ROCK DEAD, MALL EMPTY 


It used to seem so easy in the '80s: jelly bracelets and gelatinous roles, mall-life transcendence, tribal androgyny and the whiplash of the double-pretend-double-negative of your George Michael and O'Dowd looking gay, but certainly not being gay Ã? and then ultimately rising gay, alas. It was the beginning of the end of the world. And it was perfect.

But that was then, and this is Orlando.

Fast-forward some 20 cynicism-soaked years later, and the clouds of naiveté rest somewhere between Clear Channel's knees, leaving only dirty clarity for the dirty imagination. Rock is dead, and the mall is empty.

"Are you going to the Psychedelic Furs concert tonight?" frosts an '80s ally from her raised-hair salon chair, flips of foil creating the ultimate in temporary Mad-Max rebellion.

"Duh," I duh. "Of course I am."

And so it goes: the momentary high of a short trip down memory lane following a long trip down I-4 to reach nostalgia island – the fountain of youth – also known as the House of Blues. This is all we can do these days, and by some accounts, I guess we're lucky we can even do it. Some fortress of exhaustive DVD collections, handpicked mood-shows and the casual blur of booze, designed to make everything "now" just go away.

Only it doesn't. Rustling up a couple of past-living friends, I pile myself into the back of a pickup for another of these shots in the dark. There's hope that this one might take, though, because the Psychedelic Furs are (were?) really, really good.

"There's no new album to promote!" I bliss.

"Yay! None of that pesky artistic redirection to deal with!" comes the response.

In fact, no direction at all (outside of a certain radius, that is). I've caught wind that ankle model Jim Faherty is to be convening at Wolfgang Puck's for some pre-Furs martini throat burning, so we mark it down on our itinerary. They have sushi there. And nothing makes my shoulder pads sturdier than a California roll soaked in vodka. Joan Collins be damned.

A few melony concoctions atop room-temperature fishy things later, and everything has turned into a DeLorean with cocaine on the dashboard. The experiment is a remarkable success, even if there is a glaring old lady with a roll-around oxygen tank squeezed up against our adjoining table. Block it out, I think to myself. We'll be young forever, er, forever young. Especially if Faherty never shows up.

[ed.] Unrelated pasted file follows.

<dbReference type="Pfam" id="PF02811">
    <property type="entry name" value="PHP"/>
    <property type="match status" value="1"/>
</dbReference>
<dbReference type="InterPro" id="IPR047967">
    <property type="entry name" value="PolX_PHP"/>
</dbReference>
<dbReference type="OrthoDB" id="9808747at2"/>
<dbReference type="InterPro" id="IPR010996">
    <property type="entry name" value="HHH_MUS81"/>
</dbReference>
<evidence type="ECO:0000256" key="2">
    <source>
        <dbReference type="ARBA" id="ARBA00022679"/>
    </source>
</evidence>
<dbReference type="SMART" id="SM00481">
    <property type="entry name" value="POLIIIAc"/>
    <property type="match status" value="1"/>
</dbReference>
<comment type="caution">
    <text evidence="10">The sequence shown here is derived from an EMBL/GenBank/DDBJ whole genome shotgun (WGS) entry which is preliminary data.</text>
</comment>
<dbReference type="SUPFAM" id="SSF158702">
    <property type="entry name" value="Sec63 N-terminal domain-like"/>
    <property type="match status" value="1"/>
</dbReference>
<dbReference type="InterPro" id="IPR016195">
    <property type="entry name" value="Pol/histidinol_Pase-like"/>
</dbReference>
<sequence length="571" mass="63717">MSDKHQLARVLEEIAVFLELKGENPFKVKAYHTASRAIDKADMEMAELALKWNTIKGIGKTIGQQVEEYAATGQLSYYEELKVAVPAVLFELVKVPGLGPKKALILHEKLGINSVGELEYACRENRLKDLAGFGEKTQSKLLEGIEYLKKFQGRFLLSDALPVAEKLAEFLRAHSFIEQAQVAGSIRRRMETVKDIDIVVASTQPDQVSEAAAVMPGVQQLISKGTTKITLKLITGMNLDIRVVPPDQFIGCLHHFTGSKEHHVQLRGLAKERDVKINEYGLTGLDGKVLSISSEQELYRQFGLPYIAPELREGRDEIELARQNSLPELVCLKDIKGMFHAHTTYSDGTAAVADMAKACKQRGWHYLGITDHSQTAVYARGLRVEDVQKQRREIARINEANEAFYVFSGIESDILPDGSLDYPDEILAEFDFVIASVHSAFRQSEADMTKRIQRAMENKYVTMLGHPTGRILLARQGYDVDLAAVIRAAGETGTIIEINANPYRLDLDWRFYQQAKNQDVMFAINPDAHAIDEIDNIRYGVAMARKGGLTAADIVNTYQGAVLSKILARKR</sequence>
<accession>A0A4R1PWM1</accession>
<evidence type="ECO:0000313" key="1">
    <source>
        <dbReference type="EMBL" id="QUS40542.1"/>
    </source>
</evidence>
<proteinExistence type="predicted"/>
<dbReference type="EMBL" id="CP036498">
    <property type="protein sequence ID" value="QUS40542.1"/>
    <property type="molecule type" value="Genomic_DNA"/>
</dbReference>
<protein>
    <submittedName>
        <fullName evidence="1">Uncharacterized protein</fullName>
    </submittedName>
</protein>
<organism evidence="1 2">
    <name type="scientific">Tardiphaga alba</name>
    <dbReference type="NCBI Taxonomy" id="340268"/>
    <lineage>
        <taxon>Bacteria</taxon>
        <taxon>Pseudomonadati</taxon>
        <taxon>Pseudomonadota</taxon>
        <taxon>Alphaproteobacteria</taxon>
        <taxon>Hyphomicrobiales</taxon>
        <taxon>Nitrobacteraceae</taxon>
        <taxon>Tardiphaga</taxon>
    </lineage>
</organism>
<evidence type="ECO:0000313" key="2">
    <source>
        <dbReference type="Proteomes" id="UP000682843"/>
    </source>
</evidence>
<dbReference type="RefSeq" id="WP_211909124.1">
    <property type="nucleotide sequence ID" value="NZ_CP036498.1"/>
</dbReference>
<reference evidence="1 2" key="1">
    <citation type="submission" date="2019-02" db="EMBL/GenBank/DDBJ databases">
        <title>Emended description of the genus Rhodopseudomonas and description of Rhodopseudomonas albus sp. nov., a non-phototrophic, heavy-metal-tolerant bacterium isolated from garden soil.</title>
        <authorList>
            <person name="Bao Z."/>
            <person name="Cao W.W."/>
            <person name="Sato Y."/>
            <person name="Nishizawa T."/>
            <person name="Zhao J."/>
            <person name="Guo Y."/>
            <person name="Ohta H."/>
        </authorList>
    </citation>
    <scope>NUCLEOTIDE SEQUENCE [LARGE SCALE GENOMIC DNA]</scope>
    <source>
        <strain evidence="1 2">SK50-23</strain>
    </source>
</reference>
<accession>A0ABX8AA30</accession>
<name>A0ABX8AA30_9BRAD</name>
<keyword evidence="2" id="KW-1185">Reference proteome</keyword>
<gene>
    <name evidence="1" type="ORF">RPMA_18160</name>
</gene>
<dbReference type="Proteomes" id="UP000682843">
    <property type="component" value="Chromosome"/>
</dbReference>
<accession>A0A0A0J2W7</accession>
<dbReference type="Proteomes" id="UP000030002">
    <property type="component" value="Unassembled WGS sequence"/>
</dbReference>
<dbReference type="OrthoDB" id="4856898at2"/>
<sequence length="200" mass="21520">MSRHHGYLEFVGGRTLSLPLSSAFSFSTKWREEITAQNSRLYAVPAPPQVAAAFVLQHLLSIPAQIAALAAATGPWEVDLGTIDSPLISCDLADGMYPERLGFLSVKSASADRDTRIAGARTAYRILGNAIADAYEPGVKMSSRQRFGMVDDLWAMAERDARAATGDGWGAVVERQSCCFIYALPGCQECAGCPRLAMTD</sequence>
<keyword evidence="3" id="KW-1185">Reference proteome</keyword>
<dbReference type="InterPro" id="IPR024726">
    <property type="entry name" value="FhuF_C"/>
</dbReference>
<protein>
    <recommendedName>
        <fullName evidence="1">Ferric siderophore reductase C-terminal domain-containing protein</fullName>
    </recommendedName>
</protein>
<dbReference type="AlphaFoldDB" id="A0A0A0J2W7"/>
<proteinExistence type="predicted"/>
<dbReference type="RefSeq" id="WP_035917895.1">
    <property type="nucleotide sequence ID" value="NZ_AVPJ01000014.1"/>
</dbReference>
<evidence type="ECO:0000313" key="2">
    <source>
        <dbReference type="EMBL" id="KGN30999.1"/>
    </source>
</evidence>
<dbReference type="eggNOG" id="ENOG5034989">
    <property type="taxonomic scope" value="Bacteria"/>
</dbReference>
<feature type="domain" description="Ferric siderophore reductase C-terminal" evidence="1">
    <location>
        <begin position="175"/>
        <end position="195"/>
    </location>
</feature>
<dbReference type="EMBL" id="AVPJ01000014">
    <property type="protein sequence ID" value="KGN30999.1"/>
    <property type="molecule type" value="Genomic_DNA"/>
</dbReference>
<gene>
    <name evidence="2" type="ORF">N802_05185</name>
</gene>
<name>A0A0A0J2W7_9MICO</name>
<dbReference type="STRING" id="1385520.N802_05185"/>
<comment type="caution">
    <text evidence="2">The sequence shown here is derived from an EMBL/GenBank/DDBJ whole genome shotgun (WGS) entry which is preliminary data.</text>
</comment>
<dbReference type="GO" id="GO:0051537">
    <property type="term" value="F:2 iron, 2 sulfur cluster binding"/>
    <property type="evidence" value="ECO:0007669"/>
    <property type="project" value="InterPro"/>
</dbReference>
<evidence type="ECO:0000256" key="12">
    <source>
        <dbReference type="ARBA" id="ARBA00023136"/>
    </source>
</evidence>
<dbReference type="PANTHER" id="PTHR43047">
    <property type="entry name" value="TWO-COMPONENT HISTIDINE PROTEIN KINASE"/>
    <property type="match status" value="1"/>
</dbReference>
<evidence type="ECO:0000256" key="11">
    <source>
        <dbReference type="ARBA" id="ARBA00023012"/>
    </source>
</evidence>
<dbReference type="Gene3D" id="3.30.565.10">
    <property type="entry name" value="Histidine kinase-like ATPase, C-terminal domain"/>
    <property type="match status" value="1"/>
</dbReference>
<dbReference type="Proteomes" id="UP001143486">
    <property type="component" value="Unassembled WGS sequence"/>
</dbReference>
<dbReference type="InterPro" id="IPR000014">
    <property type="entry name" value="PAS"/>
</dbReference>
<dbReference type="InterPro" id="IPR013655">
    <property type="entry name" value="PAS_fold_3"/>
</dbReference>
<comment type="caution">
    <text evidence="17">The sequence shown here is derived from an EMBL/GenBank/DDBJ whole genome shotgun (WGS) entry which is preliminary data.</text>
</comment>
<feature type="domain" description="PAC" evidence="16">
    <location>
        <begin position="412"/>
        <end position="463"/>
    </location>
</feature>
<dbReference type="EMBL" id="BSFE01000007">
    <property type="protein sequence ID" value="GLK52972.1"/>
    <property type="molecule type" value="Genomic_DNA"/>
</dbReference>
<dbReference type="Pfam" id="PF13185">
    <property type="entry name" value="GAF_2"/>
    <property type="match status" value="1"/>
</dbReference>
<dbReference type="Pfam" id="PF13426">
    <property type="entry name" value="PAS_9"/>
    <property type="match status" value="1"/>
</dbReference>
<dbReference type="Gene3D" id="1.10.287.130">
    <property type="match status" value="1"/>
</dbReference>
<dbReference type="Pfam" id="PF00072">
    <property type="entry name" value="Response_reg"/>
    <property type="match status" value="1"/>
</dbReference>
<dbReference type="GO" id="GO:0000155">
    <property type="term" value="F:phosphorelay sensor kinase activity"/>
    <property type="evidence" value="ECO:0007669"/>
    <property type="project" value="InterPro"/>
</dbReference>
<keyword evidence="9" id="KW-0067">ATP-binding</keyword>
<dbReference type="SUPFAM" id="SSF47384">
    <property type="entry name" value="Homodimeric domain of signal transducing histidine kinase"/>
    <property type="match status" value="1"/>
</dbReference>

The will-call hostess at the HOB issues the knowing glance of a nurse at a methadone clinic before issuing my tix and loge passes without even asking my name. I slap the inside of my elbow in kind. This is the kind of exchange I've become accustomed to; just one more hit and I'll be fine. Tell that to the Psychedelic Furs.

By the time of entry, I'm full-on, Square-Peg Sarah Jessica gazing with an awkward smile across the flotsam of 30somethings washing up towards the stage.

"It's just like the '80s, except with bald spots!" I type into my imaginary laptop.

We situate ourselves in the loge thoroughfare at the most ideal of locales, proud of our superiority (in seat height, only) and ready for a good 30something sit-down show. And then it happens. The specter of my past life walks by like a reminder of all who used to try to be heterosexual. Jamie, a waitress at the House, breezes by with informed smirk on her face, the same smirk she's had since eighth grade.

One night a couple of years ago, having just gotten stoned with Herbie "Rock-it" Hancock backstage, Jamie breezed by in a similar manner and mouthed (from what I could make out from beneath the cannabis), "Billy Manes ... I never forget a face." Since then, she's popped up at all of my House of Blues declines, including the Aimee Mann one where I fell on my own face. She's never changed and I'm never sober.

Slapping me out of my reverie, another staff member gives me some bad news.

"We got the perfect seats!" I flub.

"I know. That's why I'm here," she wet rags. "These seats are reserved for a large party."

Large party? Guess who. Goddamn Jim Faherty.

We achieve similar seating arrangements on the opposite side just before the show begins. We quickly start making jokes about a pink scarf and the odd woman wearing it just in front of the stage. Throughout the show, she'll sway mildly to and fro, apparently waiting for her "Pretty in Pink" moment, and looking genuinely distilled ... just like most everybody here.

Everybody but the crazy Asian girl at the center of the loge, all wrapped up in GHB splendor and slamming her hair to the Mötley Crüe concert inside her head.

My friends and I switch to the topic always at hand, naturally, as they start trying to convince me that head Fur Richard Butler is gay. Sure, he's preening around like a Mary on fire, but my old defense mechanisms take over, squelching the obvious with an ambivalent, "No, he is NOT!" Foiled again.

By the time "Heartbreak Beat" oozes from the amps, I'm breaking my feet to make it down to the floor for some dumb-ass pogo camaraderie with my gal-pals.

"It feels just like '85!" effuses another personality standing outside my circle jump.

"Totally!"

And I wish it was. But it isn't. Just to make sure we know that, my Mary crew and I make way for a perfunctory visit to the theme-park version of homosexuality, Mannequins at Pleasure Island. A Mary-go-round it is too, its rotating dance floor re-creating the most embarrassing moments of roller-rink entry, that is if too many gay drinks count as wheels on your feet.

It only sobers and stings, reminding me how much more fun it was when gay was a secret, and mall trash was mall treasure. The ghost in you, she don't fade away.

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